The first documented news is from 1826 when Antonio Corteggiani marries Angela Aleggiani and purchases a three storey house in Via Tor De Conti (as designed in the map of 1653) as well as a nearby three storey medieval property with wooden beams. Antonio and Angela had 5 children.
Stanislao (1860/1929) married Adelaide Romanini, who was related to the Barbiellini/Amidei family; they had no heirs.
Giuseppe Corteggiani (1856/1940) married Agnese Giomini related to the Caracciolo family. They had 7 children, the youngest being Rodolfo Corteggiani.
Towards the end of the 1800s, due to the high numbers of immigrants from Piemonte to Rome, the two brothers Stanislao and Giuseppe restructure and enlarge the buildings purchased by their father Antonio, giving the building its present aspect.
While excavating to strengthen the foundation of the building, some Roman statues of young women were found, then sold to an international antique dealer for the sum of 100.000 lire. The property that had been owned by the two brothers Stanislao and Giuseppe was later divided between the heirs, that is the seven children of Giuseppe and Agnese: Olga, Elena, Bianca, Guglielmo, Giorgio, Enrico and Rodolfo.
The latter married the Marquise Maria Corsi, who gives birth to their only daughter Daniela Corteggiani.
Daniela married Luigi Maritti and together they tried to put the property back together– it had been divided between the various heirs of the family – to provide a future to their sons Massimiliano, Gianluca and Pierfrancesco.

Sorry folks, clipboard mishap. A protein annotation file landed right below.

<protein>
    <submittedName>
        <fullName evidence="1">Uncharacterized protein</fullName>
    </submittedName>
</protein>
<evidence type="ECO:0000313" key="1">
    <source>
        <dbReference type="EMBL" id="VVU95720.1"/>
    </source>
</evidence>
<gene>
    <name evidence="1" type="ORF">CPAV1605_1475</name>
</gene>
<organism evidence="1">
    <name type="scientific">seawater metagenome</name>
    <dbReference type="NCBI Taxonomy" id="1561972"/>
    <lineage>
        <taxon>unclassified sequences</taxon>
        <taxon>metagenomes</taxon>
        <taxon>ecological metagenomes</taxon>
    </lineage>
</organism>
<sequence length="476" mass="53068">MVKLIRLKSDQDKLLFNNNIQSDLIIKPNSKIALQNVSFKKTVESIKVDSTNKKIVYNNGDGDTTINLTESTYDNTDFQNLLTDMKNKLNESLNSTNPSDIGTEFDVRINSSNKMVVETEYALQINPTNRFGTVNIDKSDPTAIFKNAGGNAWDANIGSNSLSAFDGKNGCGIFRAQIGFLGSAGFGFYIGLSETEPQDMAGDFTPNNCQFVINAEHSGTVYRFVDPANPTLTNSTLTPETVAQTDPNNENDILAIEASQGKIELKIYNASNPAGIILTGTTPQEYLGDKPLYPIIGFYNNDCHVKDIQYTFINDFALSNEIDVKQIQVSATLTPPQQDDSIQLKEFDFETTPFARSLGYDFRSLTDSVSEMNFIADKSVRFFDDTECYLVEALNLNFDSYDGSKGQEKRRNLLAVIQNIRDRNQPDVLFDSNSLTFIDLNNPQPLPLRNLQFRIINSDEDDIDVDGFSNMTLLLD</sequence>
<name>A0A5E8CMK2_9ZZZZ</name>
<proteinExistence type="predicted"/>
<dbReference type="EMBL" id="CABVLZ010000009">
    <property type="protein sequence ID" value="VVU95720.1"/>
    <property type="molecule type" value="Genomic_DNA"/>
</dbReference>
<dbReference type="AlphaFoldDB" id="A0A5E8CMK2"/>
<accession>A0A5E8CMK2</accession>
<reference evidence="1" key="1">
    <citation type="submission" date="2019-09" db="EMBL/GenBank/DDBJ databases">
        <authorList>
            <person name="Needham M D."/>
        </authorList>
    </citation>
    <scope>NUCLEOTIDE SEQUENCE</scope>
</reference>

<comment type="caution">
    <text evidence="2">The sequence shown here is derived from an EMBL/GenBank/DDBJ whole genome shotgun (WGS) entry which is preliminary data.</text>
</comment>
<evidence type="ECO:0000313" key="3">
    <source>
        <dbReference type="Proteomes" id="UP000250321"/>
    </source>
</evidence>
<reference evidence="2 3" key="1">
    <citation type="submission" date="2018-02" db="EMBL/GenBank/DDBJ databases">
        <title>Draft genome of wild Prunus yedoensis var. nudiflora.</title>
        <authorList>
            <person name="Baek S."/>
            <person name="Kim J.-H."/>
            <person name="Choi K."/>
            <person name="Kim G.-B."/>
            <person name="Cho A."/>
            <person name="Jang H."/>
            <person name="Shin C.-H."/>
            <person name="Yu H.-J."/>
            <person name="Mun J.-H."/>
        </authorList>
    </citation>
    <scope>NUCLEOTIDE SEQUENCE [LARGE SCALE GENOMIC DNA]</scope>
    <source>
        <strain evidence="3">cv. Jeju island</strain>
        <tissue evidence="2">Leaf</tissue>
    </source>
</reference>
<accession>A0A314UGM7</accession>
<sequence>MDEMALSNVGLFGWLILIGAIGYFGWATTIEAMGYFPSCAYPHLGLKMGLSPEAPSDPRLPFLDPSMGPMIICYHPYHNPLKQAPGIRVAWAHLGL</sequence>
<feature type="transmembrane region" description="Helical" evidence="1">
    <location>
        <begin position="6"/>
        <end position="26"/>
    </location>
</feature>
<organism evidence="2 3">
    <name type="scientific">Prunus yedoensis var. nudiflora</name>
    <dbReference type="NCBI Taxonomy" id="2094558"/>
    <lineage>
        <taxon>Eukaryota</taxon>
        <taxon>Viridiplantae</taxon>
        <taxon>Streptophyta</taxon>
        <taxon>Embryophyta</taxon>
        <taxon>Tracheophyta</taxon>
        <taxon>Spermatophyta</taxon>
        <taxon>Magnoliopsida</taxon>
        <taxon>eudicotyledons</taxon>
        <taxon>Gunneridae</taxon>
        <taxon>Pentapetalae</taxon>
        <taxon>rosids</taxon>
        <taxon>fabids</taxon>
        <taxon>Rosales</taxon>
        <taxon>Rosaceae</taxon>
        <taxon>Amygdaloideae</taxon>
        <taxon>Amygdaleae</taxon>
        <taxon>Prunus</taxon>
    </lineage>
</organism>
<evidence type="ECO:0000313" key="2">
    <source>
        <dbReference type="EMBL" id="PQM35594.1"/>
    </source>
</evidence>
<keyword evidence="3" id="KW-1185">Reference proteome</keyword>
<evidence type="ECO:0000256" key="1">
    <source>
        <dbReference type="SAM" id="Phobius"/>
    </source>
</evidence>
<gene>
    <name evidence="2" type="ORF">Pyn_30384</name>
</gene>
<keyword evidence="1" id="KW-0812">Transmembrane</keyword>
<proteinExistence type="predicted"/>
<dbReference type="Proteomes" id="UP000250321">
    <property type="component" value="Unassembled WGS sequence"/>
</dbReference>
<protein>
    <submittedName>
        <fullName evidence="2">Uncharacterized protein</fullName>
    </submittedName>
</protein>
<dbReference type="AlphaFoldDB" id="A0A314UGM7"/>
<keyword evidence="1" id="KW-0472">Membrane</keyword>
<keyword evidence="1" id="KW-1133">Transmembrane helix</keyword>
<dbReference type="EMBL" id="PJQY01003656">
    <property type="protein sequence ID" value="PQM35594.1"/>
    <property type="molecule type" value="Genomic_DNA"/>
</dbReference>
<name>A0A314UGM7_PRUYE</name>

In this way after nearly 100 years, in 1998 the restoration work began first on the facade, on the common rooms and the terrace. They then opened the venue “Lupigiada” with the aim of promoting all the Arts, from music to figurative arts, sculpture, and drama, gastronomic and wine appreciation.
Daniela’s project was to respect the original environment but above all to continue to keep the history of the family alive in particular that of the Corteggiani sisters, Daniela’s aunts with their artistic passions, their taste and their personalities.
The third floor, with frescoed ceilings and tiled floors, is filled with decorative nuances, prints and paintings which preserve the memory of the Marquise Maria Corsi, Daniela’s mother, who lived here for many years.
The fourth floor is distinguished for its extraordinary brightness and for the ease of space distribution, conserving the style of the early 20th century in the granolithic floors. It has been decorated with taste and also enriched with paintings and sculptures by both famous and newly emerging Italian painters.
Thanks to Luigi Maritti’s far reaching vision, his tenacity and enterprising skills together with Daniela’s great sensitivity and hospitality we are lucky to be able to spend time immersed in the history of Rome and in the story of a family which for over 300 years has its roots in the center of a unique city of the world.